SPC applications were approved after applicants were able to show that the safety and efficacy testing that they had to do to secure approval for that class of medical device was analogous to that required under the EU medicines legislation and that the mode of action of the device was achieved by pharmacological, immunological or metabolic means. They also demonstrated that the substance on its own would have been regulated under the Medicinal Products Directive and were thus eligible for an SPC.
The successful SPC applications in Germany and the Netherlands for the Yttrium implant device for the treatment of cancer are examples of the anomalies that have arisen. Similarly, the Synvisc device, a replacement joint fluid for body joints such as the knee, was also granted an SPC in the Netherlands.
Changes should be considered for high-risk devices
Where lengthy and costly clinical trials are required to secure marketing authorisations for medical devices, and the approval process itself is time consuming, this will reduce the effective patent term the developer of those products can benefit from, once their product is approved.
Given that these delays and the loss of effective patent term is the primary justification for SPCs on medicinal products, there is arguably a case that medical devices should also be eligible for an extension of patent protection where safety and efficacy testing is required in order to secure approval.
The inconsistent and divergent treatment of combination medical devices by the national offices leads to uncertainty and could act as a barrier to trade in the internal market. This is not least because the EU's highest court, in a 2013 ruling, held it is possible for a product to be concurrently classified as a medical device in one EU member state and a medicinal product in another, and thus the availability of SPC protection will vary between EU countries.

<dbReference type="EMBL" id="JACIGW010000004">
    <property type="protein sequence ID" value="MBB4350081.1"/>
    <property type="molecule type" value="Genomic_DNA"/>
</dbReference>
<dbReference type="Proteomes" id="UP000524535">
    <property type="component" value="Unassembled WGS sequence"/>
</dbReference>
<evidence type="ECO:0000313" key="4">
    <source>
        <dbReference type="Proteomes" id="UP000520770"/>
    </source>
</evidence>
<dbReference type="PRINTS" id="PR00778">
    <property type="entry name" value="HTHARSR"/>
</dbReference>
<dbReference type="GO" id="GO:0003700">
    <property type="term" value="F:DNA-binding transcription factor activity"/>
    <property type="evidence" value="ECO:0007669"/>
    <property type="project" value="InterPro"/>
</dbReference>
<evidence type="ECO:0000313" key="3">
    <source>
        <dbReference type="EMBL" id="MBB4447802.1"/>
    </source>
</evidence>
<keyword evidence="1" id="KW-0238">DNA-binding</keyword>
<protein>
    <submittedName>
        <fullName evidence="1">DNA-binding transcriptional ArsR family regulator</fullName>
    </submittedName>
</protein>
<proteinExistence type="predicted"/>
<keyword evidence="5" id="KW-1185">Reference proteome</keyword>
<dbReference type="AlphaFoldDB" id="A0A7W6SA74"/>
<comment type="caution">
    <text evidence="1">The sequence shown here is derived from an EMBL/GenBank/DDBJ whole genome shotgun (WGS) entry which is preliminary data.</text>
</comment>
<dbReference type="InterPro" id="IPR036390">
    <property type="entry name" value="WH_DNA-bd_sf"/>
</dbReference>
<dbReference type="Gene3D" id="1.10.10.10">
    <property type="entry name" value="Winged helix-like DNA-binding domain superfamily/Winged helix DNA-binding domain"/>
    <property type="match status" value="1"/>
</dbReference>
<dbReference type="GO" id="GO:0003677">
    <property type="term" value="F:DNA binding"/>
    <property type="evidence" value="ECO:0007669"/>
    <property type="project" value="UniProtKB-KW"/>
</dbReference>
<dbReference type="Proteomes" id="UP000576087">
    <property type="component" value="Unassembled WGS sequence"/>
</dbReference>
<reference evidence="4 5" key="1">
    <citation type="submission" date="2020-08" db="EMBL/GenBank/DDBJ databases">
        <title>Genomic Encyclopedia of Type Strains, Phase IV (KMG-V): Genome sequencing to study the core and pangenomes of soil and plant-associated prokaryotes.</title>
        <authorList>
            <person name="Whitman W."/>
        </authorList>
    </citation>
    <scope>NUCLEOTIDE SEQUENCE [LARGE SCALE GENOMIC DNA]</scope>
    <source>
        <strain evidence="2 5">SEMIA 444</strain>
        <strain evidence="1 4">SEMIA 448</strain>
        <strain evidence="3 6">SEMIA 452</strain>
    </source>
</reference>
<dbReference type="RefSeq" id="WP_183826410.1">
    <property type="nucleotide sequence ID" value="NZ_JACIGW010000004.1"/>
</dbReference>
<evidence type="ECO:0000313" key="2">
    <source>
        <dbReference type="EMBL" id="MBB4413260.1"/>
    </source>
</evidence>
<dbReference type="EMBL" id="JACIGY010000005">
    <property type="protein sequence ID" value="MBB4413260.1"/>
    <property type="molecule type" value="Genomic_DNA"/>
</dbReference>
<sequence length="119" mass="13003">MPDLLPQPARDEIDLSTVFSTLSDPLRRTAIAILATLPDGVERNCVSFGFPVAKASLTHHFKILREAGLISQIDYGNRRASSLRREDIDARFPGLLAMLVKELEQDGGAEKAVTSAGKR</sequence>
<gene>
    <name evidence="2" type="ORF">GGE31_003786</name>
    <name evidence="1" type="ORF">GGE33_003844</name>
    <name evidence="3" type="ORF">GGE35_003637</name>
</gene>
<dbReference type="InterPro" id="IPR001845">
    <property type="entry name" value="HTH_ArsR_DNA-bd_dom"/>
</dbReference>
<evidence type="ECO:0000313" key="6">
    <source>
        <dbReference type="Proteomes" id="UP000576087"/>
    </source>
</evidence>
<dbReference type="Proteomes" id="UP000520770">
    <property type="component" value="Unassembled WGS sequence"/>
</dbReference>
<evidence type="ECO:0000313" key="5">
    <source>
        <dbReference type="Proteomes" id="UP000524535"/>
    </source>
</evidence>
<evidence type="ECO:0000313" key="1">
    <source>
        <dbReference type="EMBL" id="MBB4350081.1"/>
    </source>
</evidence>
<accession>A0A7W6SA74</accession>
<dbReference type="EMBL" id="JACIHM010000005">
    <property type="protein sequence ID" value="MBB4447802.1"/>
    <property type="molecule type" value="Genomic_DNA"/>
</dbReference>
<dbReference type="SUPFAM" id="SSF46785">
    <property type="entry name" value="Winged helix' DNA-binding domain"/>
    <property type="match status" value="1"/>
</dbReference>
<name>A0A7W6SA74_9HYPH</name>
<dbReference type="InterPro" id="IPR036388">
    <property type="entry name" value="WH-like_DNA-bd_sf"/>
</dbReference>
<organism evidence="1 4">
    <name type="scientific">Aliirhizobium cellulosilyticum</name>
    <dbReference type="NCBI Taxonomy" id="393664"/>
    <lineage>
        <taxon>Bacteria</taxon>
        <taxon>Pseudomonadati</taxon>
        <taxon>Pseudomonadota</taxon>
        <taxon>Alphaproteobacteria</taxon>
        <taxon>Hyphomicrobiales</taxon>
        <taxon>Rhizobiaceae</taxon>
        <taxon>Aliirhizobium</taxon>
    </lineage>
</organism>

Regardless of the mode of action of a medical device, if it is classified as a 'class three' high-risk medical device, then it is already subject to the high standards of medical device assessment in order to obtain the requisite conformity assessment certificate. This includes verification of the safety, quality and usefulness of both the device and usually the substance, series of clinical and non-clinical testing.
In these circumstances, given that the same delays are the primary justification for SPCs covering medicinal products, there should arguably be a mechanism by which patent term can be extended if the developer of the product can demonstrate that they have incurred lengthy delays as a result of obtaining the conformity assessment.
Medtech companies should seize the opportunity to feed in comments to the European Commission's consultation when it is opened or even engage with the Commission now to ensure patent term extensions for medical devices is on the agenda.
Allison Sadick is an expert in intellectual property law and life sciences at Pinsent Masons, the law firm behind Out-Law.com.
Planning white paper: what it means for developer contributions and costs of development